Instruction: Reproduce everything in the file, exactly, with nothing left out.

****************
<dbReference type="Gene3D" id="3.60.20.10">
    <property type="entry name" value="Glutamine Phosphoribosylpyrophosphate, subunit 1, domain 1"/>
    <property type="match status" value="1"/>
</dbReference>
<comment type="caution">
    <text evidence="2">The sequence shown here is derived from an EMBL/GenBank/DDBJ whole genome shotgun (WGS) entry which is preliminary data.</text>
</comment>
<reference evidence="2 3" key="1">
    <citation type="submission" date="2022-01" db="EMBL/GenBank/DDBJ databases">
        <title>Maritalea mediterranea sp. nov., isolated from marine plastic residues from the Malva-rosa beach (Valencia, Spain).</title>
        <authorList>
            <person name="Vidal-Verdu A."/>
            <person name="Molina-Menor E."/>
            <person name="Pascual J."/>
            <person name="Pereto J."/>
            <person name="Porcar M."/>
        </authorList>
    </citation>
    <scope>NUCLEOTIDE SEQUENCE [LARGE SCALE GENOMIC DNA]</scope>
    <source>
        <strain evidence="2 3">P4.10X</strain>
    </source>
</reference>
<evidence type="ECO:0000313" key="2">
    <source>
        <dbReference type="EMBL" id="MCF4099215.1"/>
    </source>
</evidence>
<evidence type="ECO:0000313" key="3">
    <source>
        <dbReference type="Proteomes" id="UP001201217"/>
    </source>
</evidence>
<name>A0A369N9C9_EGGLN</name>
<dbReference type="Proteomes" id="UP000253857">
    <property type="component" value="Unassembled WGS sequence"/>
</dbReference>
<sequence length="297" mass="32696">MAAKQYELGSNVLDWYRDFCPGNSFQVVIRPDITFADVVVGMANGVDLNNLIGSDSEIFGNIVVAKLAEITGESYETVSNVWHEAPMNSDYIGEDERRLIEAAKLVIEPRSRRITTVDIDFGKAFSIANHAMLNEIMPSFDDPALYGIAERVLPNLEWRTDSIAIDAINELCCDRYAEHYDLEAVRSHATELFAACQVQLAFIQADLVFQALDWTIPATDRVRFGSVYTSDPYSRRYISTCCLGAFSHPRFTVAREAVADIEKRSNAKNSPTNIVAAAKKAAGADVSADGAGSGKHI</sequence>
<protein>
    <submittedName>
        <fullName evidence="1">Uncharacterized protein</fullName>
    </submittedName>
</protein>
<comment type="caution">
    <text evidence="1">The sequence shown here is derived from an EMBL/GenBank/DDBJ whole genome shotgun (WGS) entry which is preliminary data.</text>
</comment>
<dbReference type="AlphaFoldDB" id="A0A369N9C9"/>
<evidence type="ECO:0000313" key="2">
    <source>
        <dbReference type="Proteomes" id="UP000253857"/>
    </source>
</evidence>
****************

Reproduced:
<dbReference type="Gene3D" id="3.60.20.10">
    <property type="entry name" value="Glutamine Phosphoribosylpyrophosphate, subunit 1, domain 1"/>
    <property type="match status" value="1"/>
</dbReference>
<comment type="caution">
    <text evidence="2">The sequence shown here is derived from an EMBL/GenBank/DDBJ whole genome shotgun (WGS) entry which is preliminary data.</text>
</comment>
<reference evidence="2 3" key="1">
    <citation type="submission" date="2022-01" db="EMBL/GenBank/DDBJ databases">
        <title>Maritalea mediterranea sp. nov., isolated from marine plastic residues from the Malva-rosa beach (Valencia, Spain).</title>
        <authorList>
            <person name="Vidal-Verdu A."/>
            <person name="Molina-Menor E."/>
            <person name="Pascual J."/>
            <person name="Pereto J."/>
            <person name="Porcar M."/>
        </authorList>
    </citation>
    <scope>NUCLEOTIDE SEQUENCE [LARGE SCALE GENOMIC DNA]</scope>
    <source>
        <strain evidence="2 3">P4.10X</strain>
    </source>
</reference>
<evidence type="ECO:0000313" key="2">
    <source>
        <dbReference type="EMBL" id="MCF4099215.1"/>
    </source>
</evidence>
<evidence type="ECO:0000313" key="3">
    <source>
        <dbReference type="Proteomes" id="UP001201217"/>
    </source>
</evidence>
<name>A0A369N9C9_EGGLN</name>
<dbReference type="Proteomes" id="UP000253857">
    <property type="component" value="Unassembled WGS sequence"/>
</dbReference>
<sequence length="297" mass="32696">MAAKQYELGSNVLDWYRDFCPGNSFQVVIRPDITFADVVVGMANGVDLNNLIGSDSEIFGNIVVAKLAEITGESYETVSNVWHEAPMNSDYIGEDERRLIEAAKLVIEPRSRRITTVDIDFGKAFSIANHAMLNEIMPSFDDPALYGIAERVLPNLEWRTDSIAIDAINELCCDRYAEHYDLEAVRSHATELFAACQVQLAFIQADLVFQALDWTIPATDRVRFGSVYTSDPYSRRYISTCCLGAFSHPRFTVAREAVADIEKRSNAKNSPTNIVAAAKKAAGADVSADGAGSGKHI</sequence>
<protein>
    <submittedName>
        <fullName evidence="1">Uncharacterized protein</fullName>
    </submittedName>
</protein>
<comment type="caution">
    <text evidence="1">The sequence shown here is derived from an EMBL/GenBank/DDBJ whole genome shotgun (WGS) entry which is preliminary data.</text>
</comment>
<dbReference type="AlphaFoldDB" id="A0A369N9C9"/>
<evidence type="ECO:0000313" key="2">
    <source>
        <dbReference type="Proteomes" id="UP000253857"/>
    </source>
</evidence>